Make no mistake, I still like 'Ugly' (though nothing like as much as I once did) but I shan't be watching it that often. Once every five years or so will be quite enough.
However, the Dollars duo I shall return to often. It's good to have them all in one handy box set too, despite the lack of extras.
Comment Comments (2) | Permalink | Most recent comment: Jul 28, 2015 5:25 PM BST

Songs For Distingue Lovers
Songs For Distingue Lovers
Offered by skyvo-direct
Price: £14.35

4.0 out of 5 stars Elegant, 21 July 2015
An unusual title, and I wasn't sure exactly what 'distingue' means - distinguished? distinctive? - so I looked it up, found it can also mean elegant. Songs for elegant lovers. Why not?
There are twelve songs here, recorded in 1957 near the end of Billie's life, all of them well-known standards. She sounds tired, and reliant on mannerism (eg. the 'swoop' she would affect on some notes) but overall this is a lovely set, distinguished by the starry, devoted band she has backing her: trumpeter Harry Edison, the big old sweet tenor sax of Ben Webster, Pianist Jimmy Rowles, Barney Kessell very effective on guitar, bassist Red Mitchell, and (mostly) Alvin Stoller on drums.
There's plenty of Billie and plenty of the band, with some superb soloing, and both sound great together. Though she was even closer to death when she made Lady in Satin a year later, I must say I tend to prefer it. It's a sad thing to say, but the Lady sounds like she's sung these songs better before, but having said that, she 's still Billie Holiday and still more than worth hearing on songs like Body and Soul (given a marvellous six-minute workout here), Stars Fell on Alabama, and One For My Baby, a song Sinatra had very much made his own.
A Foggy Day is slightly less convincing, London Town being something of an alien cityscape for Holiday.
This comes in a slipcase, with an excellent booklet and notes. These recordings are precious documents of one of twentienth century popular music's greatest and most distinctive - not to say elegant and distinguished - singers.

Passion - Music For 'The Last Temptation Of Christ'
Passion - Music For 'The Last Temptation Of Christ'
Price: £9.18

5.0 out of 5 stars The angel Gabriel, 18 July 2015
There are moments, many of them in fact, on this haunting recording of Peter Gabriel's soundtrack to Scorsese's film The Last Temptation of Christ which are so moving they bring tears to the eyes.
There can be no doubt that Gabriel was inspired, all those years ago, to some of his most broodingly lovely music, most of it purely instrumental, with the voices of PG and others occasionally heard in the mix of ethnic instruments (including the duduk, tabla, arghul, and the uniquely evocative, lonesome-sounding 'ney' flute) along with synths, a variety of keyboards and the violin of Shankar.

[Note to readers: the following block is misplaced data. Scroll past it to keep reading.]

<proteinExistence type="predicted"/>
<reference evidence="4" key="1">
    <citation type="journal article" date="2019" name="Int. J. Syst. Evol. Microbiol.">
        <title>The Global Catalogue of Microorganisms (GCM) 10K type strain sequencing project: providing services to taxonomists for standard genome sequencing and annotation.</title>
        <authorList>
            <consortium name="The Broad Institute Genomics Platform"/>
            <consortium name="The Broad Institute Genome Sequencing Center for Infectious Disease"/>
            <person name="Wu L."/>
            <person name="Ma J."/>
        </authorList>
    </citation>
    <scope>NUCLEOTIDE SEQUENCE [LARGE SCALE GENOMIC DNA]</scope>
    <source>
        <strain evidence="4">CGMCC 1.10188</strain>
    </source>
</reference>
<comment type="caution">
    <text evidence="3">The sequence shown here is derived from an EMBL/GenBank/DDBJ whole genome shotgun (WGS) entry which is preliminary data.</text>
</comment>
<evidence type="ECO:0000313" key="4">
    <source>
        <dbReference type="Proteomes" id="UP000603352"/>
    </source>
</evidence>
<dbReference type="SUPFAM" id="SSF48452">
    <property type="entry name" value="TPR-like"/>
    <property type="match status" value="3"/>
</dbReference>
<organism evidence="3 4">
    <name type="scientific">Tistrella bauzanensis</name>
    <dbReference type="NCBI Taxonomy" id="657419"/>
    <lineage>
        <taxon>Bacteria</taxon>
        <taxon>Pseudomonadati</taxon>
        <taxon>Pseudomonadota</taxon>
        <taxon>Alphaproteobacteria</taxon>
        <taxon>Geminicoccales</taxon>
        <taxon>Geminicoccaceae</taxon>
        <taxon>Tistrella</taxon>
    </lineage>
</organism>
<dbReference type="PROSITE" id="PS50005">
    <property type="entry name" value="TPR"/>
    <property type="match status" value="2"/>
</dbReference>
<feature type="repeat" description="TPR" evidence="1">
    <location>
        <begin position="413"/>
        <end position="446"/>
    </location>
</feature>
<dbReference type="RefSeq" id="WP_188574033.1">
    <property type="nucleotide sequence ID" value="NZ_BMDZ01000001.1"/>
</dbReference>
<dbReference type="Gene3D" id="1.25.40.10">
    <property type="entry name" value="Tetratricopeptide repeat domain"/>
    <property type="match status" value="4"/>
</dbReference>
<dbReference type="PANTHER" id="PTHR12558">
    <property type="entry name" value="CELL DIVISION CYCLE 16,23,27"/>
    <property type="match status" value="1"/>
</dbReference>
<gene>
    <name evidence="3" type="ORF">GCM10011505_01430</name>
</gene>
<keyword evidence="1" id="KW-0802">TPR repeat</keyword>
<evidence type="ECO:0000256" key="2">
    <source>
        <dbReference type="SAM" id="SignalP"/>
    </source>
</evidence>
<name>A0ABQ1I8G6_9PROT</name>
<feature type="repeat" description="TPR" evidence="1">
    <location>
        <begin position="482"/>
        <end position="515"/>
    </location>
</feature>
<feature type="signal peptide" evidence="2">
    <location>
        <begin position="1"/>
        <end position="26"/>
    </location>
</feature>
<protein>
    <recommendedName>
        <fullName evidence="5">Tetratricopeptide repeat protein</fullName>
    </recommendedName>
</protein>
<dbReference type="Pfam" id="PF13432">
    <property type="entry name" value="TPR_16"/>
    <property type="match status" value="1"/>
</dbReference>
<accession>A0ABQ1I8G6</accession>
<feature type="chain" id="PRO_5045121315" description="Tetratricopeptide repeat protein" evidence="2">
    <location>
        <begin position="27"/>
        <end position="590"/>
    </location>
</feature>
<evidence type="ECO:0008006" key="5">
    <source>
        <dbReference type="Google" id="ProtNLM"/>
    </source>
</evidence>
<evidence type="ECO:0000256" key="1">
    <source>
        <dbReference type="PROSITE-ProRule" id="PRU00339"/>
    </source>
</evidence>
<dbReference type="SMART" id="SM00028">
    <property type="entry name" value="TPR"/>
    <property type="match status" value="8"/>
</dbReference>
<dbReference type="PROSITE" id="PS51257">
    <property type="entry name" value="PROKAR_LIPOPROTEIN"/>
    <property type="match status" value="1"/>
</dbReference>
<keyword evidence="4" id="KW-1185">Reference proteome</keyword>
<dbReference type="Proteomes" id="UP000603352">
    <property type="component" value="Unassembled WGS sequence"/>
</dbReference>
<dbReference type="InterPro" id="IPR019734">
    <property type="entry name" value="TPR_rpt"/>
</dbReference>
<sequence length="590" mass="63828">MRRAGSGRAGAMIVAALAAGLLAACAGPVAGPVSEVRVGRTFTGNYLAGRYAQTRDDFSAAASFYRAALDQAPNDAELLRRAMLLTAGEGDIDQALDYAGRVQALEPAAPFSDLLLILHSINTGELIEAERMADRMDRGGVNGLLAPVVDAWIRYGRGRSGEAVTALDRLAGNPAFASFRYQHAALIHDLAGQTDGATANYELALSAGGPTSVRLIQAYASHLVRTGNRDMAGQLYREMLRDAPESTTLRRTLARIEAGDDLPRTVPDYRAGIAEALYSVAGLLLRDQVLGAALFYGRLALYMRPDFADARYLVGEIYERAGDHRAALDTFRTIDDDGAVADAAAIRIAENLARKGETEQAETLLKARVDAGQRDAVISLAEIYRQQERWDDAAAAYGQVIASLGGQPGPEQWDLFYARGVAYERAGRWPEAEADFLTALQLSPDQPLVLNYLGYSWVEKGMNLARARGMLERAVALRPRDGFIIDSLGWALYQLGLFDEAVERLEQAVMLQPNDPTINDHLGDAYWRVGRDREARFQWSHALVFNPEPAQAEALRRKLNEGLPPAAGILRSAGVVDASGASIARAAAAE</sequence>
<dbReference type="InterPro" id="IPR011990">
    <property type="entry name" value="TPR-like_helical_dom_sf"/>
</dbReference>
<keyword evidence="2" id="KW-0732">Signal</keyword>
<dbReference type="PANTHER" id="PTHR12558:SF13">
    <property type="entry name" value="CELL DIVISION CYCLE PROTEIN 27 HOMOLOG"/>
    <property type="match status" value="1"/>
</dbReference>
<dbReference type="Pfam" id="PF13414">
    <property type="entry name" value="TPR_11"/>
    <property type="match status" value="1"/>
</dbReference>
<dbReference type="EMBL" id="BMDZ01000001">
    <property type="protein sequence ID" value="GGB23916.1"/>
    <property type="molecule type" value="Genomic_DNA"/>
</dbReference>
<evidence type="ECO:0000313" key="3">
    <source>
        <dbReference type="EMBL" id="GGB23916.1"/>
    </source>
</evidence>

Jon Hassell is heard to good effect on trumpet, and on the long, astonishing track Passion we hear the vocals of both the late Nusrat Fateh Ali Khan and Youssou N'Dour. Bill Cobham's drumming is a bonus on a couple of tracks too.
Peter Gabriel is one of the few truly eclectic British musicians, with not only a genuine feeling for the many and various musics of the world, but with a voice that harks back to his vintage Genesis days while sounding like no other - a huskily angelic voice in the wilderness, if you will.
This is by anyone's standards hauntingly beautiful music, on its own terms. Rarely has a director been so lovingly or so lavishly served by a musician. This isn't simply a score, but a sequence of varied, emotionally powerful pieces which come together to make a timelessly lovely work of art.


And His French New Sound Vol. 2
And His French New Sound Vol. 2
Offered by Fulfillment Express
Price: £8.39

5.0 out of 5 stars Lionel et les Francais, 18 July 2015
Lionel Hampton and his band of mostly French jazzmen play some irresistibly tasty music on these four tracks, three of them tried and tested standards. There isn't anything particularly surprising or essential about this 1955 Paris date, just a group of like-minded souls playing great jazz together. Sometimes that's enough.
One interesting aspect is the presence, on two tracks, of Sasha Distel, before his worldwide fame as a singer, when he was celebrated in France as a jazz guitarist - a second-rate singer but a first-rate guitar player. Also on this beautifully remastered disc are trumpeter Nat Adderley, horn player Dave Amram, the baritone sax of William Boucaya, and the superb pianist Rene Urtreger, among others. All play some lovely things, with Hamp presiding on vibes - and always good ones!
At 42 minutes, you don't feel at all shortchanged, and this is a disc to listen to when you're in the mood for undemanding, professionally played classic jazz, with an indefinable hint of boulevards and pavement cafes.
With its evocative cover, excellent booklet, and some nice photos (including a fine one of Hamp and the band at full tilt) this amounts to a little treasure.